37 relations: Alpha Camelopardalis, Apparent magnitude, Bayer designation, Beta Ursae Minoris, BK Camelopardalis, Blue giant, Bright Star Catalogue, Carnegie Institution for Science, Catalogues of Fundamental Stars, Celestial pole, Centre de données astronomiques de Strasbourg, Chinese language, Circumpolar constellation, Declination, Draco (constellation), Durchmusterung, Flamsteed designation, Henry Draper Catalogue, Hipparcos, Hydrogen, Lambda Draconis, Latinisation of names, Light-year, Monthly Notices of the Royal Astronomical Society, Naked eye, Pole star, Precession, Purple Forbidden enclosure, Red giant, Right ascension, Smithsonian Astrophysical Observatory Star Catalog, Solar core, Star, Sun, Thuban, 24 Ursae Majoris, 43 Camelopardalis.
Alpha Camelopardalis (Alpha Cam, α Camelopardalis, α Cam) is a star in the constellation Camelopardalis, with an apparent visual magnitude of 4.3.
The apparent magnitude of a celestial object is a number that is a measure of its brightness as seen by an observer on Earth.
A Bayer designation is a stellar designation in which a specific star is identified by a Greek letter, followed by the genitive form of its parent constellation's Latin name.
Beta Ursae Minoris (β Ursae Minoris, abbreviated Beta UMi, β UMi), also named Kochab, is the brightest star in the bowl of the Little Dipper asterism (which is part of the constellation of Ursa Minor), and only slightly fainter than Polaris, the northern pole star and brightest star in Ursa Minor.
BK Camelopardalis is a variable star in the constellation Camelopardalis.
In astronomy, a blue giant is a hot star with a luminosity class of III (giant) or II (bright giant).
The Bright Star Catalogue, also known as the Yale Catalogue of Bright Stars or Yale Bright Star Catalogue, is a star catalogue that lists all stars of stellar magnitude 6.5 or brighter, which is roughly every star visible to the naked eye from Earth.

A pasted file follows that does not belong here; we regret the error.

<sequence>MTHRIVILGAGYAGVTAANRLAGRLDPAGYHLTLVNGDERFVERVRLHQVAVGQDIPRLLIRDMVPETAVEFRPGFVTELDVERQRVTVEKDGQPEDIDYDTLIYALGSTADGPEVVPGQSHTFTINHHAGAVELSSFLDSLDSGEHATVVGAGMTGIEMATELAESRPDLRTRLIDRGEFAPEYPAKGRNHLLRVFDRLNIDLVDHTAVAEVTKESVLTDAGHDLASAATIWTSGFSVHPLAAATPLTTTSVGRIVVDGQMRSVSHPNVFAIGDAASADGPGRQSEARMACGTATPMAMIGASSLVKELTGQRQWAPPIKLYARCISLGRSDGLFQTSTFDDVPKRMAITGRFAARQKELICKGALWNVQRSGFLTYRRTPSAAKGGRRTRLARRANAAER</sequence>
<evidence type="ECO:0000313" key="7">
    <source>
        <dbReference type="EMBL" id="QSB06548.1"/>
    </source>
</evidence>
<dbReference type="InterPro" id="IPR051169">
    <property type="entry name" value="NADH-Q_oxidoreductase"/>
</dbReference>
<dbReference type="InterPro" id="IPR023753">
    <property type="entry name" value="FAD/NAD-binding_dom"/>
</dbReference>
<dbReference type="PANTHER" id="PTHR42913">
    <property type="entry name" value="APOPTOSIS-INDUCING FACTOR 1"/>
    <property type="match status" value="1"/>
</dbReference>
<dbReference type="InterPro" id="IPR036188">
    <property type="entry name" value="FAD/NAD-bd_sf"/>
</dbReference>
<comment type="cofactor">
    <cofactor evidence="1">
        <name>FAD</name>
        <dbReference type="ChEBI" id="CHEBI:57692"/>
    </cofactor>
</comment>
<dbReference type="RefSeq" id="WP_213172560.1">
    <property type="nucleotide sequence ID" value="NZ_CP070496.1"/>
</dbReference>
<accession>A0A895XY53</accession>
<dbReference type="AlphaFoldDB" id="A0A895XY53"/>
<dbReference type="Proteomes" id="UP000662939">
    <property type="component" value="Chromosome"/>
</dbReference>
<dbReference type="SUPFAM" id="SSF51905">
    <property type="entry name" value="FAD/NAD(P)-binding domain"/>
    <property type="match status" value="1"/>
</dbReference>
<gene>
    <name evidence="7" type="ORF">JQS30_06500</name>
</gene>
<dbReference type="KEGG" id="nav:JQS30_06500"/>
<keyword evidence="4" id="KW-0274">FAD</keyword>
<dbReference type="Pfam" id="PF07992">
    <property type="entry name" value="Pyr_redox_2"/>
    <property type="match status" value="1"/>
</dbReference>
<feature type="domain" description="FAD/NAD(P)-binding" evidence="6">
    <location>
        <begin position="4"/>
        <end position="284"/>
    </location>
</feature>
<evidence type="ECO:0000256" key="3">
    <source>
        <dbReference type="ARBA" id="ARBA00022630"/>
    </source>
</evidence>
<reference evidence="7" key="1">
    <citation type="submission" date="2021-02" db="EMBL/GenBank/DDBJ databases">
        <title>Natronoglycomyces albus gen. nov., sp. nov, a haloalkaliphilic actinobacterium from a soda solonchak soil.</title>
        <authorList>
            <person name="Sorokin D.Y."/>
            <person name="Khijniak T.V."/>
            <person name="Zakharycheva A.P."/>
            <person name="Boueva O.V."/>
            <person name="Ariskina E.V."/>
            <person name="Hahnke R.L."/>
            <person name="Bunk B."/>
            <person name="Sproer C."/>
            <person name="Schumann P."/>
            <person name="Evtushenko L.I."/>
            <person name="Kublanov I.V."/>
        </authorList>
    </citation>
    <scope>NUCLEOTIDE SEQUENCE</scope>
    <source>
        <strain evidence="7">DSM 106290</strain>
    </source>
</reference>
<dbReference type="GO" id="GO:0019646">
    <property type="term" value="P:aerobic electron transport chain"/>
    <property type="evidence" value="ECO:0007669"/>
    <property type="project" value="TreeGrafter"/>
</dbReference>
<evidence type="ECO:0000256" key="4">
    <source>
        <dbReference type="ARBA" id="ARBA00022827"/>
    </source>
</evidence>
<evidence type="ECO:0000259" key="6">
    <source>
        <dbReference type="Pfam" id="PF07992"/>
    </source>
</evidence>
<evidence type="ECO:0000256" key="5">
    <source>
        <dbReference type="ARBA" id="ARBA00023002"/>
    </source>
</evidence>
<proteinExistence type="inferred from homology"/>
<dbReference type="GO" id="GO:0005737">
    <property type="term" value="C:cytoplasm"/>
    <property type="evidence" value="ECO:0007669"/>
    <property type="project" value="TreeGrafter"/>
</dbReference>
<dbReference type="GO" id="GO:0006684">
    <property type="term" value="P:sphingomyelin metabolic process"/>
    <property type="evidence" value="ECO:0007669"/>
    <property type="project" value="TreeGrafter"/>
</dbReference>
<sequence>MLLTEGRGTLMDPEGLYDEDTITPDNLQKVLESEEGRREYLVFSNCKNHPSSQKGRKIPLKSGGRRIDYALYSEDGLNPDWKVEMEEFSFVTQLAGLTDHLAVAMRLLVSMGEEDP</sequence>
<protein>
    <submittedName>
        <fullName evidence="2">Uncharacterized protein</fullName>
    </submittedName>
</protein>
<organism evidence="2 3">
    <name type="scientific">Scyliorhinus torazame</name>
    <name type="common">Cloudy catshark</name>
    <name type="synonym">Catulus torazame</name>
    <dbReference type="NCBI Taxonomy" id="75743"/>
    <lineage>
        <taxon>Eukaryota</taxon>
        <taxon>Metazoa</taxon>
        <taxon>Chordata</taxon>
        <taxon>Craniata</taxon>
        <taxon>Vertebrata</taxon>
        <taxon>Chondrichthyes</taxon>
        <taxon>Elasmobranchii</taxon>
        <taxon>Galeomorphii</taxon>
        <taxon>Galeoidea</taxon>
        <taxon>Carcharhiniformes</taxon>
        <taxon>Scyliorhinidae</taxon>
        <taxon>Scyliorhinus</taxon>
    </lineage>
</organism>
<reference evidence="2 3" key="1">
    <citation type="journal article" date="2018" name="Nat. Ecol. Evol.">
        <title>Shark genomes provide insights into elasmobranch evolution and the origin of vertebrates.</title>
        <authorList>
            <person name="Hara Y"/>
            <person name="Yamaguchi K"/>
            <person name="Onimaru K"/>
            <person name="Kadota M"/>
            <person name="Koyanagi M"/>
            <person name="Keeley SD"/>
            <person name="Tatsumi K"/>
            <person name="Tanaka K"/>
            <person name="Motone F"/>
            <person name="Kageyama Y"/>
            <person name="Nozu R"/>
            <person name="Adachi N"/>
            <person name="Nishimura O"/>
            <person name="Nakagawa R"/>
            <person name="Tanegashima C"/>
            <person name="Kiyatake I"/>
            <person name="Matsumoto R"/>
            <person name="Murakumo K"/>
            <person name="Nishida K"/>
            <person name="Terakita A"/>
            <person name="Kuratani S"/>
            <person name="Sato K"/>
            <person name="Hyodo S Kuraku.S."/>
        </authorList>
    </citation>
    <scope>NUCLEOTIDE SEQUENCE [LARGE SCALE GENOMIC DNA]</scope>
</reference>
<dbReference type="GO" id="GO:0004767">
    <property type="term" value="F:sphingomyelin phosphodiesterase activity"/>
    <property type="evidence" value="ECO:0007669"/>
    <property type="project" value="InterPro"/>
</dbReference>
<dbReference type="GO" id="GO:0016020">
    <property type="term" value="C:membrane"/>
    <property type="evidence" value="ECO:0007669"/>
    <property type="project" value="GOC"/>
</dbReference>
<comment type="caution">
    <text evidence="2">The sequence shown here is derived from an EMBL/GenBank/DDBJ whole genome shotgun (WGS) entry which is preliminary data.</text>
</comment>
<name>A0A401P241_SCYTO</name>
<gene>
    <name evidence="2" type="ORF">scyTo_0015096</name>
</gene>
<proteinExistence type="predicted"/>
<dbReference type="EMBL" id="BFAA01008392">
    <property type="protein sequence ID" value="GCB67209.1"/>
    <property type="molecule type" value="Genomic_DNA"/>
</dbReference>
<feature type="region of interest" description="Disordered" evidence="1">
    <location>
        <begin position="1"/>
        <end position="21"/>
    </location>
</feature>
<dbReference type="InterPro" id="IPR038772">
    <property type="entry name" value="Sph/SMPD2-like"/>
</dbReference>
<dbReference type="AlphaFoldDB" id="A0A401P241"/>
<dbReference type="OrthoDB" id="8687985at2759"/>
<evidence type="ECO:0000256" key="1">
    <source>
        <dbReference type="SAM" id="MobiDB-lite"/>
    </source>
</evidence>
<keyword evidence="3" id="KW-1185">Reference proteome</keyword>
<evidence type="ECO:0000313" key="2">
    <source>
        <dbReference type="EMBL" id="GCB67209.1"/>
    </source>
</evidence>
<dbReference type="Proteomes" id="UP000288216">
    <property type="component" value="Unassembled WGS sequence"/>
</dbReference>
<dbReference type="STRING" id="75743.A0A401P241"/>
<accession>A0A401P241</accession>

The Carnegie Institution of Washington (the organization's legal name), known also for public purposes as the Carnegie Institution for Science (CIS), is an organization in the United States established to fund and perform scientific research.
The Catalogue of Fundamental Stars is a series of six astrometric catalogues of high precision positional data for a small selection of stars to define a celestial reference frame, which is a standard coordinate system for measuring positions of stars.
The north and south celestial poles are the two imaginary points in the sky where the Earth's axis of rotation, indefinitely extended, intersects the celestial sphere.
The Centre de Données astronomiques de Strasbourg (CDS; English translation: Strasbourg Astronomical Data Center) is a data hub which collects and distributes astronomical information.
Chinese is a group of related, but in many cases mutually unintelligible, language varieties, forming a branch of the Sino-Tibetan language family.
Christmas is an annual festival commemorating the birth of Jesus Christ,Martindale, Cyril Charles.
The Christmas season, also called the festive season, or the holiday season (mainly in the U.S. and Canada; often simply called the holidays),, is an annually recurring period recognized in many Western and Western-influenced countries that is generally considered to run from late November to early January.
Christmas Eve is the evening or entire day before Christmas Day, the festival commemorating the birth of Jesus.
Christmas traditions vary from country to country.
In astronomy, a circumpolar constellation is a constellation (group of stars) that never sets below the horizon, as viewed from a location on Earth.
In astronomy, declination (abbreviated dec; symbol δ) is one of the two angles that locate a point on the celestial sphere in the equatorial coordinate system, the other being hour angle.
Draco is a constellation in the far northern sky.